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Roses, chamomile and nigella.

Borage, valerian and rose.

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I just love this time of year when everything in the herb garden is overflowing; with colour, scent, the buzzing of insects and the joy of being, expressed in its fullest.

The intermittent sun and rain have ensured lush growth on everything. Several things have bolted like the lettuces, parsley and this 8 foot monster lovage.

Lovely lovage.

Parsley gone to seed.

However plenty of other things are just opening, the feverfew and vervain included. I adore vervain, Verbena officinalis, it is easy to see why it was considered a sacred herb by the Druids, it has such a magical quality to it.

Feverfew

Vervain

Many herbs are in full bloom and perfect for harvesting now like lavenders, thymes and white horehound.

Thyme

Lavender

White Horehound

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Lavender – Edelweiss

The garden is full of one of my favourite flowers, Nigella, or love-in-a-mist. This year I not only have the usual blue variety but some gorgeous pink ones, Mulberry rose, the seeds for which were sent to me so kindly by Cheryl last year.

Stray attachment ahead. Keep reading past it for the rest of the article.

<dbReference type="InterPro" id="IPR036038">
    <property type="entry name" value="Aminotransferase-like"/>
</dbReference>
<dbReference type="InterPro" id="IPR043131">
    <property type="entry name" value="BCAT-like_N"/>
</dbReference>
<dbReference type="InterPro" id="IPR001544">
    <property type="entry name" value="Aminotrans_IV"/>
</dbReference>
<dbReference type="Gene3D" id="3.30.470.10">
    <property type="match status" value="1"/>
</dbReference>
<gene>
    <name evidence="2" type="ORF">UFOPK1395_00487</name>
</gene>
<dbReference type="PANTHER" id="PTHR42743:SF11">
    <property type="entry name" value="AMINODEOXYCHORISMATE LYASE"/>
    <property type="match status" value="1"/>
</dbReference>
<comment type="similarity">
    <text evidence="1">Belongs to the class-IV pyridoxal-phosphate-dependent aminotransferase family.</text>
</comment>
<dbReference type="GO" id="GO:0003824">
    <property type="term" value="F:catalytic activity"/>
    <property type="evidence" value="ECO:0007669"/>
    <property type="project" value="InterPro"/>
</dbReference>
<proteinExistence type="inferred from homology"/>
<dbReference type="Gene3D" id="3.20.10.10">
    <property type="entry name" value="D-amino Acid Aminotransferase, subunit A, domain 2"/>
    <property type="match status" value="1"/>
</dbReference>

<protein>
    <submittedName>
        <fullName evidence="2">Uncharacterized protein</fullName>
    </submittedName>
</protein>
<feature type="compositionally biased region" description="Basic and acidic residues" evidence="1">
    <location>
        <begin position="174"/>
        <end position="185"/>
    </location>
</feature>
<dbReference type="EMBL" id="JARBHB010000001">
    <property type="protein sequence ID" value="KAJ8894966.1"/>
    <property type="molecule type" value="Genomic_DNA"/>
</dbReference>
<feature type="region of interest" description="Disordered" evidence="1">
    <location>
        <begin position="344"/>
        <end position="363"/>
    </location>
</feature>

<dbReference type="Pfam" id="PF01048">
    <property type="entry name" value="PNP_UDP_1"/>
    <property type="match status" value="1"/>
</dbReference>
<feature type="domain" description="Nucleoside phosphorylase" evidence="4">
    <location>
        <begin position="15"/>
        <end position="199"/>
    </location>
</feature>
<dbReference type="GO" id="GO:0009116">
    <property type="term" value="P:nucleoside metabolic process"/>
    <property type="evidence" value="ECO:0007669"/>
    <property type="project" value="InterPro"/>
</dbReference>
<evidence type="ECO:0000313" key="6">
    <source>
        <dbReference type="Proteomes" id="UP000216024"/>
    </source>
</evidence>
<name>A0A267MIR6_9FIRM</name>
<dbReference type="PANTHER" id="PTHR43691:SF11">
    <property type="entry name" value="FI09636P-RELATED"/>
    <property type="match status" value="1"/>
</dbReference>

One of the real highlights of summer is the vibrant colours, sun-filtered and glowing so that even in my tiny plot there is always something new to marvel at. Yellow loosestrife is a beautiful wildflower but one I grow in pots due to its over zealous nature!

Yellow loosestrife

Rosa ‘Lady Emma Hamilton’

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Even simple salad vegetables can be among the highlights of the garden.

Tree spinach

Red orach

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These lovely little sea thrifts were given to me by my father who grew them from seed.

What are the highlights of your garden right now?